It was after this that he was hired to adapt Holmes for Sir Arthur Conan Doyle, with Charles Frohman as intermediary. You will note that Gillette had already been in the theatre for over a quarter of a century by this point. Holmes was a cash machine, and without a doubt it would dominate his life going forward. But it wasn’t all that Gillette did, even in his remaining decades. In 1903 he starred as the title character in the American premiere of J.M. Barrie’s The Admiral Crichton. There were countless other premieres and revivals of his own plays on Broadway over the next three decades. Starting in 1915, silent films began to be made of his plays: Esmerelda (1915), starring Mary Pickford, Sherlock Holmes (1916) starring Gillette himself, Secret Service (1919), Too Much Johnson (1919), and Held by the Enemy (1920). A talkie version of Secret Service starring Richard Dix was released in 1931.
We haven’t even touched on Gillette the actor. Contemporary descriptions of him remind me of my feelings about Patrick McGoohan. He was said to be mesmerizing, that he could compel your attention with the tiniest and most minimal of gestures. But it was also said that he was also somewhat affectless, that it wasn’t about “romance” or “heart”. I was thrilled to see the recent screening of his 1916 screen version on TCM. That event was nothing short of miraculous. Not only had the long-lost film been discovered, but it had been discovered (in a French archive) in 2014 — just in time for the film’s centennial! While it was thrilling to watch the actual Gillette in action, something I had assumed I’d never get to do, the crudity of the production made it difficult to properly make any sort of fair assessment. 1916 was still early in film history. The Birth of a Nation had been released only a few months before, and the director of this version of Sherlock Holmes was no D.W. Griffith. Most of the film is shot from wide angles, making it hard to see actors faces, at least on TV — it would be much better to see it screened in a theatre (here’s hoping!). And Gillette was 63 at this stage, although he would continue to play the part for almost another two decades. Gillette’s adaptation is also not QUITE what fans of the Holmes’ fiction and movies are expecting. It’s very “drawing room”…it contains much less of Holmes the intellect, sniffing the universe like a bloodhound perceiving what the rest of us poor mortals can’t. He is much more the conventional “inspector”. STILL! Gillette is the first guy to wear the deerstalker and cape, the first to smoke the Meerschaum, and abstractly scrape his violin while he thinks. And, as I think we’ve amply demonstrated, he is significant for so much more besides.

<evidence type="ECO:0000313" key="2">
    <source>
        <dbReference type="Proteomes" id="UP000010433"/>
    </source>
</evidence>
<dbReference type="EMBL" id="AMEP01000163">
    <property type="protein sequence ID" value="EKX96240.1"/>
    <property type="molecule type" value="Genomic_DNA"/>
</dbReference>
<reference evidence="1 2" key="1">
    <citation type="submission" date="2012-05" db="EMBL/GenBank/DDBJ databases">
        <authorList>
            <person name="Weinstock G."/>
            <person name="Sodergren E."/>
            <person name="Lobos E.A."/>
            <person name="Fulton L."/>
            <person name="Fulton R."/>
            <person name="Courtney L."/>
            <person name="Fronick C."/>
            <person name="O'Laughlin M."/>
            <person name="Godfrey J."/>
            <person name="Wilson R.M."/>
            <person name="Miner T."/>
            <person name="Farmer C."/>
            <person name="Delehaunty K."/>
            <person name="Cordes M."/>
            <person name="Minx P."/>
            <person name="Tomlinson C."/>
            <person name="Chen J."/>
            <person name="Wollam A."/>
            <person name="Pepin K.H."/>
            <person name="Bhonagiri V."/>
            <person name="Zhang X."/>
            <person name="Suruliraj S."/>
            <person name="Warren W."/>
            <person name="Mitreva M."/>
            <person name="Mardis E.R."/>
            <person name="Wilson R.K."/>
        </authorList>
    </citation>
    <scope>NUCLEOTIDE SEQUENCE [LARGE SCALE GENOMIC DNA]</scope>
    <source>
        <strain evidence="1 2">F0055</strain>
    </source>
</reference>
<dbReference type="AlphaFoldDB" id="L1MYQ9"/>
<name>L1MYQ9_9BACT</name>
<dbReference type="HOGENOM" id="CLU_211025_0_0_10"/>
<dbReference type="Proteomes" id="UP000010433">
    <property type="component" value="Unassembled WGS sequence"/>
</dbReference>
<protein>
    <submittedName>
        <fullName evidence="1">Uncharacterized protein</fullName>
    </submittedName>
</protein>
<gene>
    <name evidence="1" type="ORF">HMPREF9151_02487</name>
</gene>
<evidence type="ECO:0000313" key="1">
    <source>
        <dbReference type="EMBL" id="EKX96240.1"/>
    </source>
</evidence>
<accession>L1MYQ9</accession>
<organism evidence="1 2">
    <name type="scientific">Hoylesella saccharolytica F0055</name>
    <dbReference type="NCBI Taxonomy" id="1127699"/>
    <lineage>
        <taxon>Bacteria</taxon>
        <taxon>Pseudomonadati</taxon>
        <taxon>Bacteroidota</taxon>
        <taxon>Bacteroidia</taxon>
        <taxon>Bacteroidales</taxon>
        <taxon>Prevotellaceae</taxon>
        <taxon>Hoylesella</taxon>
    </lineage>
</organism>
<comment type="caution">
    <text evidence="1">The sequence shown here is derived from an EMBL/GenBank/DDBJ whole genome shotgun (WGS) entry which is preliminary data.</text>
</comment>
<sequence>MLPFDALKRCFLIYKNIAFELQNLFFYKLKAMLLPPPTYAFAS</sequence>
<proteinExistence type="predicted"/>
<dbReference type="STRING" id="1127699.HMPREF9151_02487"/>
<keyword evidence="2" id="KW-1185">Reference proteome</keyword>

For more on show biz history, consult No Applause, Just Throw Money: The Book That Made Vaudeville Famous, available at Amazon, Barnes and Noble, and wherever nutty books are sold.